Today I have another story from my Costa Rica travels. Forgive me, longtime readers, but I have to get all these stories out and written down.
While I was visiting San Jose, I had a chance to meet not only with coworkers at my own company, but some fairly high level representatives from local suppliers.
Which is to say, I was treated to some really expensive dinners by some fairly wealthy people by Costa Rican standards.
These were city folks from San Jose. The more advanced and sophisticated type.
In all of those conversations, it always became clear how proud Costa Ricans are of their heritage, and the talk would lead to stories about Costa Rica, both personal and historical.
And multiple times, over a cold glass of Cas, I heard a similar tale.
These business people in expensive suits would laughingly tell me how, on the weekends, people will pile their kids in the car and drive out to the airport. Cars park along the runways, just outside the chain link fence, and Costa Ricans spend the afternoon watching airplanes land and take off.
“They even sell ice cream!” they would say with a shade of embarrassment, and then say “well, it’s mostly the people from Alajuela that watch the planes.”
By the standards of San Jose, Alajuela is seen as farm country and the people from Alajuela are considered bumpkins.
So the implication is that only the rural folks watch planes.
But then, to a person, every time I heard this story, the speaker would finally admit “so, yeah…my dad used to take me out there too. We’d be out there with all of our family and neighbors. I used to love it, it’s a great memory.”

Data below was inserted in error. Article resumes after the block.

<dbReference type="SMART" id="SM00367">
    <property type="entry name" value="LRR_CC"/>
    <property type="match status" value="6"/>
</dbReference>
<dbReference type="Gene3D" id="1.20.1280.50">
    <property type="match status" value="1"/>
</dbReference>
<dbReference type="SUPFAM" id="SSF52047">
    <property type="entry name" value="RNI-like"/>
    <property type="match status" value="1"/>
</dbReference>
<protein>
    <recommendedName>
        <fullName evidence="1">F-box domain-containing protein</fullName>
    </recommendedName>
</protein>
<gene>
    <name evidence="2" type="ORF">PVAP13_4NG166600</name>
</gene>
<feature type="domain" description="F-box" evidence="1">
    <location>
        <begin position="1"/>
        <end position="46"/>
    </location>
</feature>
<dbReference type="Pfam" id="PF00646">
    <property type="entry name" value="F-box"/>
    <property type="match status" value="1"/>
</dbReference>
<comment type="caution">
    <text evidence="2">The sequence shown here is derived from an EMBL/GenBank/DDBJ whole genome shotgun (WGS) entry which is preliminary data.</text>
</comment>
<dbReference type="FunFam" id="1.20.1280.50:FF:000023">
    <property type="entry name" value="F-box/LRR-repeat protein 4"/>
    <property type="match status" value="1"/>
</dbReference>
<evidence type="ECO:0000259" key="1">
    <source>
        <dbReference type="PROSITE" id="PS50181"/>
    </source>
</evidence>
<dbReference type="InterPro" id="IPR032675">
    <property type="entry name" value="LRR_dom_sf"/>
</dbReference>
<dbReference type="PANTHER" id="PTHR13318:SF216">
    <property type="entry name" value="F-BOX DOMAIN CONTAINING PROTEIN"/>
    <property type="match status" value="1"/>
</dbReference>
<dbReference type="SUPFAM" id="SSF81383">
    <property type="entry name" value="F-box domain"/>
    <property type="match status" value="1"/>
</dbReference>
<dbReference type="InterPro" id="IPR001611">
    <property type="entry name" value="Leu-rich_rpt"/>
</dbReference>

Then they’d also admit they had taken their own kids out to watch planes too.
Because it turns out watching airplanes is really less about being a bumpkin versus being a city sophisticate, and more about the spirit of community. It is families spending time together. It is friends and neighbors taking a break from working hard to simply feel the joy of watching modern airplanes landing and taking off.
“In Mexico, they’ve even built seats like football stands,” one guy told me, as if to say that while Costa Ricans enjoy the show, they don’t make it a permanent thing.
I smiled. Such a simple joy I heard as these stories were told. To me this is a prime example of how Costa Ricans look at life.
They may not have a lot of money.
They may work very hard.
They may have seen a lot of hardship in their lives.
They may have to ride a bus belching diesel for several hours to get to their job.
They may lament too much or too little rain.
But they never forget the simple joy of ice cream and airplanes.
That, my friends, is the heart of the Costa Rican philosophy of pura vida.
And that’s what I take home with me in my heart.
I told my coworker that after a week, I’m a little bit Tico now, too.
I’ll never watch an airplane again without remembering their kindness.
Photo caption by photographer: “Douglas DC-8-63(AF)…San Jose Juan Santamaria International airport”
Image from jetphotos.net
Today’s Theme Thursday is: community